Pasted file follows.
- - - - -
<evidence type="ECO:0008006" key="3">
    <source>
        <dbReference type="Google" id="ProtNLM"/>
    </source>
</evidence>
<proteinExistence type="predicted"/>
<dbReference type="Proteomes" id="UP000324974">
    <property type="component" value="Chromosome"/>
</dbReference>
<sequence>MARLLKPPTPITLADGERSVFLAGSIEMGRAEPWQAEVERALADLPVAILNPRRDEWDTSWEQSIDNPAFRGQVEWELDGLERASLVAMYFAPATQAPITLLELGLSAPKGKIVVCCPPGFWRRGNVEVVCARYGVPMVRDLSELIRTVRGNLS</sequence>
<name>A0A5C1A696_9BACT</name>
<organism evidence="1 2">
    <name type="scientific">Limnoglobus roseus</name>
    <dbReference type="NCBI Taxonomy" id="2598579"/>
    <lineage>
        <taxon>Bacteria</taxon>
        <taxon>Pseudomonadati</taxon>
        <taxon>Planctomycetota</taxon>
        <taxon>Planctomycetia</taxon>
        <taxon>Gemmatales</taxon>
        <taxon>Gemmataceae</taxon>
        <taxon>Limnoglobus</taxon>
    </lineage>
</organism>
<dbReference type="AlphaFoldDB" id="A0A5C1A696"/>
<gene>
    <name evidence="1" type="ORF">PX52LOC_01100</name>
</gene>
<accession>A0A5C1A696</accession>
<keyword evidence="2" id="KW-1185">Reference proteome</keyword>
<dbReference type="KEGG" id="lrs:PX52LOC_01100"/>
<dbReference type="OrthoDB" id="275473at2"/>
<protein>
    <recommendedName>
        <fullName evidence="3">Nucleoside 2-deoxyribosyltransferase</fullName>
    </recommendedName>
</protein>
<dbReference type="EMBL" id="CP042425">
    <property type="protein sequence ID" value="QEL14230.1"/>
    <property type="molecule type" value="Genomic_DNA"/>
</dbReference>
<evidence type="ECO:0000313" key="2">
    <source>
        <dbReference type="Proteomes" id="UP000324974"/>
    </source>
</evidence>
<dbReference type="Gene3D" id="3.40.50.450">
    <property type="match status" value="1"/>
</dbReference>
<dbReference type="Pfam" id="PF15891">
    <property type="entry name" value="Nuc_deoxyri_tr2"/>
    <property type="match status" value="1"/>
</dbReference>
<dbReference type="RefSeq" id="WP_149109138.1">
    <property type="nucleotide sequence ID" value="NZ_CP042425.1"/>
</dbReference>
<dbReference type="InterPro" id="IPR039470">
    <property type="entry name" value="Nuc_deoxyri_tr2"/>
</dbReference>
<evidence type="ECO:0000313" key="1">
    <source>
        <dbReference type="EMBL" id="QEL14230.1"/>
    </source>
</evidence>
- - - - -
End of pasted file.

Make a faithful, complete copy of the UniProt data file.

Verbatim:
<evidence type="ECO:0008006" key="3">
    <source>
        <dbReference type="Google" id="ProtNLM"/>
    </source>
</evidence>
<proteinExistence type="predicted"/>
<dbReference type="Proteomes" id="UP000324974">
    <property type="component" value="Chromosome"/>
</dbReference>
<sequence>MARLLKPPTPITLADGERSVFLAGSIEMGRAEPWQAEVERALADLPVAILNPRRDEWDTSWEQSIDNPAFRGQVEWELDGLERASLVAMYFAPATQAPITLLELGLSAPKGKIVVCCPPGFWRRGNVEVVCARYGVPMVRDLSELIRTVRGNLS</sequence>
<name>A0A5C1A696_9BACT</name>
<organism evidence="1 2">
    <name type="scientific">Limnoglobus roseus</name>
    <dbReference type="NCBI Taxonomy" id="2598579"/>
    <lineage>
        <taxon>Bacteria</taxon>
        <taxon>Pseudomonadati</taxon>
        <taxon>Planctomycetota</taxon>
        <taxon>Planctomycetia</taxon>
        <taxon>Gemmatales</taxon>
        <taxon>Gemmataceae</taxon>
        <taxon>Limnoglobus</taxon>
    </lineage>
</organism>
<dbReference type="AlphaFoldDB" id="A0A5C1A696"/>
<gene>
    <name evidence="1" type="ORF">PX52LOC_01100</name>
</gene>
<accession>A0A5C1A696</accession>
<keyword evidence="2" id="KW-1185">Reference proteome</keyword>
<dbReference type="KEGG" id="lrs:PX52LOC_01100"/>
<dbReference type="OrthoDB" id="275473at2"/>
<protein>
    <recommendedName>
        <fullName evidence="3">Nucleoside 2-deoxyribosyltransferase</fullName>
    </recommendedName>
</protein>
<dbReference type="EMBL" id="CP042425">
    <property type="protein sequence ID" value="QEL14230.1"/>
    <property type="molecule type" value="Genomic_DNA"/>
</dbReference>
<evidence type="ECO:0000313" key="2">
    <source>
        <dbReference type="Proteomes" id="UP000324974"/>
    </source>
</evidence>
<dbReference type="Gene3D" id="3.40.50.450">
    <property type="match status" value="1"/>
</dbReference>
<dbReference type="Pfam" id="PF15891">
    <property type="entry name" value="Nuc_deoxyri_tr2"/>
    <property type="match status" value="1"/>
</dbReference>
<dbReference type="RefSeq" id="WP_149109138.1">
    <property type="nucleotide sequence ID" value="NZ_CP042425.1"/>
</dbReference>
<dbReference type="InterPro" id="IPR039470">
    <property type="entry name" value="Nuc_deoxyri_tr2"/>
</dbReference>
<evidence type="ECO:0000313" key="1">
    <source>
        <dbReference type="EMBL" id="QEL14230.1"/>
    </source>
</evidence>